- Fruits: apples
- Crop Production: application rate management, cropping systems, disease/pest management
- Education and Training: extension, focus group, technical assistance
- Pest Management: chemical control, cultural control, disease vectors, field monitoring/scouting, integrated pest management, traps, weather monitoring
- Sustainable Communities: partnerships
This project will enhance knowledge of fruit production problems in Kansas while strengthening relationships between growers and Kansas State University/K-State Research and Extension. A group of growers have identified several fruit tree production problems as critical areas for research and extension. The central Great Plains is a challenging environment for fruit production due to weather extremes which drive abiotic stresses, disease problems, and insect pressure. The overall goal of this partnership is to increase our understanding of fruit tree disease development in Kansas to develop sustainable disease management strategies. A prime case study will be the apple disease fire blight, but we will gather data on other fruit tree diseases as well as environmental stresses and insect pests. The project will integrate aspects of research, education, and outreach and will provide growers training with data collection. The project will have short-term impact by increasing knowledge of the grower/university team of current disease/pest development and disease losses, and training growers on some data assessment methods. In the medium term we will share findings with other growers, prioritize and and plan for additional research and extension programs, and build collaborations. Long term the project will lead to more sustainable management practices.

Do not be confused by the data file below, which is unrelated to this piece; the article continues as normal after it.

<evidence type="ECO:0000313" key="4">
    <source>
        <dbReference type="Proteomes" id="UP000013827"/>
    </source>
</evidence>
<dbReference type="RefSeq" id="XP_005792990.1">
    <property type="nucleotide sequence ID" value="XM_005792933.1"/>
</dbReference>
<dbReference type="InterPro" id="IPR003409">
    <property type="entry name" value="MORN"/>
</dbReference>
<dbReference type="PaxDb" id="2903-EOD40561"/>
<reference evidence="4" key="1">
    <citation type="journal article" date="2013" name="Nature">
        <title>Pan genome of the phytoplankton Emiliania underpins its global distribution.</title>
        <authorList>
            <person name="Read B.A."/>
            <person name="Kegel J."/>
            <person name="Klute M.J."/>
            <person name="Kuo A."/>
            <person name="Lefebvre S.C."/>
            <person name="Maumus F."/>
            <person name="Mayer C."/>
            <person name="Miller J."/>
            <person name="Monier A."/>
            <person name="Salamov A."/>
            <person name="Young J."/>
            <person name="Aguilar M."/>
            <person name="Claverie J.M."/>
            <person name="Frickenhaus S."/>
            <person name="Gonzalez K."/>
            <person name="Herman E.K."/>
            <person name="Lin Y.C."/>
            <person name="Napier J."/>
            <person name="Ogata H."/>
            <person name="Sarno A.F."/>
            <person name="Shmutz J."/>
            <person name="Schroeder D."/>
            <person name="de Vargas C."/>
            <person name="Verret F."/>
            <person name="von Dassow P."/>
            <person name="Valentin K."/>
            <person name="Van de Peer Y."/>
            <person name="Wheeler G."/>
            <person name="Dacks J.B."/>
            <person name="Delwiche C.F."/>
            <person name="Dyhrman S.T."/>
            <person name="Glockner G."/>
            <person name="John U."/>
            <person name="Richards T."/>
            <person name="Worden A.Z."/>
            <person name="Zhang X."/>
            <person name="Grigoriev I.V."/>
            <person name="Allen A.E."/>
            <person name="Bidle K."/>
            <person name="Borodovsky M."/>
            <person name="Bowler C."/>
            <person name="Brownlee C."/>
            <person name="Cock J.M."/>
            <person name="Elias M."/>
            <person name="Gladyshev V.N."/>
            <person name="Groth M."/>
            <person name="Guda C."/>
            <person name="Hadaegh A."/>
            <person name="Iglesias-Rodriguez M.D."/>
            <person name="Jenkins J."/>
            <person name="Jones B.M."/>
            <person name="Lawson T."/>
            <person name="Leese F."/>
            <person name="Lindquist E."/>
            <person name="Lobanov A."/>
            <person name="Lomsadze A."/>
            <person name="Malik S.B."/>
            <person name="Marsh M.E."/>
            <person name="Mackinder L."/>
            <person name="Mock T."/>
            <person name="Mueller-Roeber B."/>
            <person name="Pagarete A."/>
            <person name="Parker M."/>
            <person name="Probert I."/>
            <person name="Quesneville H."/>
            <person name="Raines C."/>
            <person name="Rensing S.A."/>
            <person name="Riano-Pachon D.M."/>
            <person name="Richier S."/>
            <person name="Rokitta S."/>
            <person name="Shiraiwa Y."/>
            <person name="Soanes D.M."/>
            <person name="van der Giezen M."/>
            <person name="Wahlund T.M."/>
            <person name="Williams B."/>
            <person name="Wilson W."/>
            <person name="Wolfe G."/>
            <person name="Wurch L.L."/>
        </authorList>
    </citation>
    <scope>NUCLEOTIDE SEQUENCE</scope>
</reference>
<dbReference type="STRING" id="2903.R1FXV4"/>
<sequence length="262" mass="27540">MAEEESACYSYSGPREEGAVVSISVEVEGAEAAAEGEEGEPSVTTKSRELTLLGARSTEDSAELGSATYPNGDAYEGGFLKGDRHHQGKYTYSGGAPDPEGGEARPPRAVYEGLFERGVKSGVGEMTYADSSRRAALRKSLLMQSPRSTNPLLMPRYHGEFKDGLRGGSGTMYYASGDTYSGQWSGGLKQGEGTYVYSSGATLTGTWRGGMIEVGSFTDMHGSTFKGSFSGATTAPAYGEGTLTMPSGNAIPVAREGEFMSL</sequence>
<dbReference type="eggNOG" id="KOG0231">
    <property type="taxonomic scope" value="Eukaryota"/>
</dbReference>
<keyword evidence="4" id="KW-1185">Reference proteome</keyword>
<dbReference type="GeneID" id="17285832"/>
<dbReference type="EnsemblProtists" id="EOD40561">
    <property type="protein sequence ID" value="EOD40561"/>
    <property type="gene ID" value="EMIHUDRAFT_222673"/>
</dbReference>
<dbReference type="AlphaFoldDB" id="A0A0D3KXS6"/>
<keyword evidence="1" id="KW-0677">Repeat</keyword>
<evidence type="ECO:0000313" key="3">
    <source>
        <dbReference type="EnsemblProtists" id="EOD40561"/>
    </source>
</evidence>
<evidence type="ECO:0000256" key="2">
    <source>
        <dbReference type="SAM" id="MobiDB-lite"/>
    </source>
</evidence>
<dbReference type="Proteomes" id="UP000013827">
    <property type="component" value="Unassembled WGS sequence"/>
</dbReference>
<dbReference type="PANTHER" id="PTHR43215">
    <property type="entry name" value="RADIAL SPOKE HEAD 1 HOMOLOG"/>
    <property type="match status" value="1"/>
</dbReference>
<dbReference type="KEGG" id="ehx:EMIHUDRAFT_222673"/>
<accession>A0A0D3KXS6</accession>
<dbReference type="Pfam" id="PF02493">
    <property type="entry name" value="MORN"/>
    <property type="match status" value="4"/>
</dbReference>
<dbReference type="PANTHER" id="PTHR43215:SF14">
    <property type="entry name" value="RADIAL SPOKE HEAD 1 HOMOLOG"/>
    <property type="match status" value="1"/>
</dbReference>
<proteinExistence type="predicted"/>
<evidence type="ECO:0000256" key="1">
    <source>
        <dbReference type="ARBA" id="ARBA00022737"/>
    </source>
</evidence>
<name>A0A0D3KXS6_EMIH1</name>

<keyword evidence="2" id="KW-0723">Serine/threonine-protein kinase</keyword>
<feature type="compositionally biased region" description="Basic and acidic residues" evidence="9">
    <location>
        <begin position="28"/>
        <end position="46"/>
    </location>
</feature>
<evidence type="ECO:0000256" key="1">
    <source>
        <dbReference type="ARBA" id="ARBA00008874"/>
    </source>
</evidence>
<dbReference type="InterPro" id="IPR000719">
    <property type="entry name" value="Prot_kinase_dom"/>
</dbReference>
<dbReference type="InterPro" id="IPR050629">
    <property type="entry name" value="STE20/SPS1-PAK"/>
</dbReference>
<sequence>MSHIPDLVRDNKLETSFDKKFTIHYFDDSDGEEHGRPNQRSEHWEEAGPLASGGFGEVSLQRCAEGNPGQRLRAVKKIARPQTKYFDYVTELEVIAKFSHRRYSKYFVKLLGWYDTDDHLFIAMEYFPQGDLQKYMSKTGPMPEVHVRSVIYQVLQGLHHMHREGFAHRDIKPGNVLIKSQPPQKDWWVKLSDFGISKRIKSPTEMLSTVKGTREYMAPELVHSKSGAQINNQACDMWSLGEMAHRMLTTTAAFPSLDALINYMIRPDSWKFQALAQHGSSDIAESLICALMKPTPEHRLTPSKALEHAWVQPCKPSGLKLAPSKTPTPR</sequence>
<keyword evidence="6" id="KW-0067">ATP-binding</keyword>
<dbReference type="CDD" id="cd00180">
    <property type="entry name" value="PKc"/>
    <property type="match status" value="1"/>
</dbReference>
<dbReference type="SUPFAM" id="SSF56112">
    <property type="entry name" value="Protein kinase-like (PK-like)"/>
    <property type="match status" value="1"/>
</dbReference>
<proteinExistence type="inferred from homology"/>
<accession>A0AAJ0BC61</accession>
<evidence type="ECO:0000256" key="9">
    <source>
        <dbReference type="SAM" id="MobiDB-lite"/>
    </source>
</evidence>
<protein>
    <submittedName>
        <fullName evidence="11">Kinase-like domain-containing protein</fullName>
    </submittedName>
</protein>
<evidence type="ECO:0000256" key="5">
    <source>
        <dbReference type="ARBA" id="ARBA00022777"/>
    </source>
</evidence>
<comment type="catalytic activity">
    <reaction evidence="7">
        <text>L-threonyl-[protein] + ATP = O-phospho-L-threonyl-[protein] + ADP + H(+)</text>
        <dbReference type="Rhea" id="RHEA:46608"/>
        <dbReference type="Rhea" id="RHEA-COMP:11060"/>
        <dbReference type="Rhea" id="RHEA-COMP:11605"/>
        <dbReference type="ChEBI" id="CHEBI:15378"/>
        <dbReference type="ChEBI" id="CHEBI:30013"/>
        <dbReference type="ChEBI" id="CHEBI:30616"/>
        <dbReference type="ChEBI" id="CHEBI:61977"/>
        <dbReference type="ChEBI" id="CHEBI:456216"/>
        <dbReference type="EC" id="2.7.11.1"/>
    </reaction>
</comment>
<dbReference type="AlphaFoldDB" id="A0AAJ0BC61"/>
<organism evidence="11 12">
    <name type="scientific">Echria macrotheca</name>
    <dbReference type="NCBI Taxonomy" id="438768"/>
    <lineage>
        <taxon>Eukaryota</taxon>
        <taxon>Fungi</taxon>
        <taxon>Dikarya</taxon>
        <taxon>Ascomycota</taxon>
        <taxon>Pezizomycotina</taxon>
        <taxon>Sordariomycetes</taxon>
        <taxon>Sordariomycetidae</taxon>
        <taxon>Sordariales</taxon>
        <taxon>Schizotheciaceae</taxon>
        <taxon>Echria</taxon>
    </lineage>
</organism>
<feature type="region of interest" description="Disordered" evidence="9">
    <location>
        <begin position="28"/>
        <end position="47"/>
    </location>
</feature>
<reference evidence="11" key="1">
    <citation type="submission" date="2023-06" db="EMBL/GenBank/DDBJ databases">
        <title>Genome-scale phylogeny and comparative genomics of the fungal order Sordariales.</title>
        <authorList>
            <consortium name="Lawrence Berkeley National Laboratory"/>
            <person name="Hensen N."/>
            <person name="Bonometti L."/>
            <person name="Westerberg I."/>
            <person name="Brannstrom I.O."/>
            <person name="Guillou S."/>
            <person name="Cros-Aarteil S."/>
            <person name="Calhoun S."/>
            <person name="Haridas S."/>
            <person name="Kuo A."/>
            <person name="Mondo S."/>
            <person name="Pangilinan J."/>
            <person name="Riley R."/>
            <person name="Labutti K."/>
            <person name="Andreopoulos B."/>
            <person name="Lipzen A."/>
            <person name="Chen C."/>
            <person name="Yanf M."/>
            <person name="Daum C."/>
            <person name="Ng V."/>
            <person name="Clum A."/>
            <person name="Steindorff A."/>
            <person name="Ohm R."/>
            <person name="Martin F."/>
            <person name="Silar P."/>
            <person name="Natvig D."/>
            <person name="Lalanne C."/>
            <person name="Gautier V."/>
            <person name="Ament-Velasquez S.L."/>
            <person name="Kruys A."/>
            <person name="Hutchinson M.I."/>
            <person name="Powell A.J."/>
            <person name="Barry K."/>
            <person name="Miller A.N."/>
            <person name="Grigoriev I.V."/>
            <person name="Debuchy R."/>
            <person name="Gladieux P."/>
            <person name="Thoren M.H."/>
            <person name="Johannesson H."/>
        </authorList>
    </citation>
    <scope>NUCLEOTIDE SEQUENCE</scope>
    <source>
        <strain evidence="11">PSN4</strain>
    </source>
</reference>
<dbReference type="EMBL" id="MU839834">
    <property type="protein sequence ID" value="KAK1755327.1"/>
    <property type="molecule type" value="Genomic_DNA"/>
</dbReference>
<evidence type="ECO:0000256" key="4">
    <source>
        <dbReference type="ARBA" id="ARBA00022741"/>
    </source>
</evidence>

Project objectives from proposal:
The overall goal of this partnership program is to increase our understanding of fruit tree disease development and insect pests in Kansas to optimize sustainable management strategies. Our specific objectives are: to quantify losses in tree fruit crop yield and quality due to diseases and insects with a special focus on fire blight of apple, explore relationships between current grower practices and disease and insect development in light of Kansas weather conditions, train growers in on-farm disease and insect assessment, share information with industry, and establish a solid foundation to prioritize future extension and research programs and collaborations.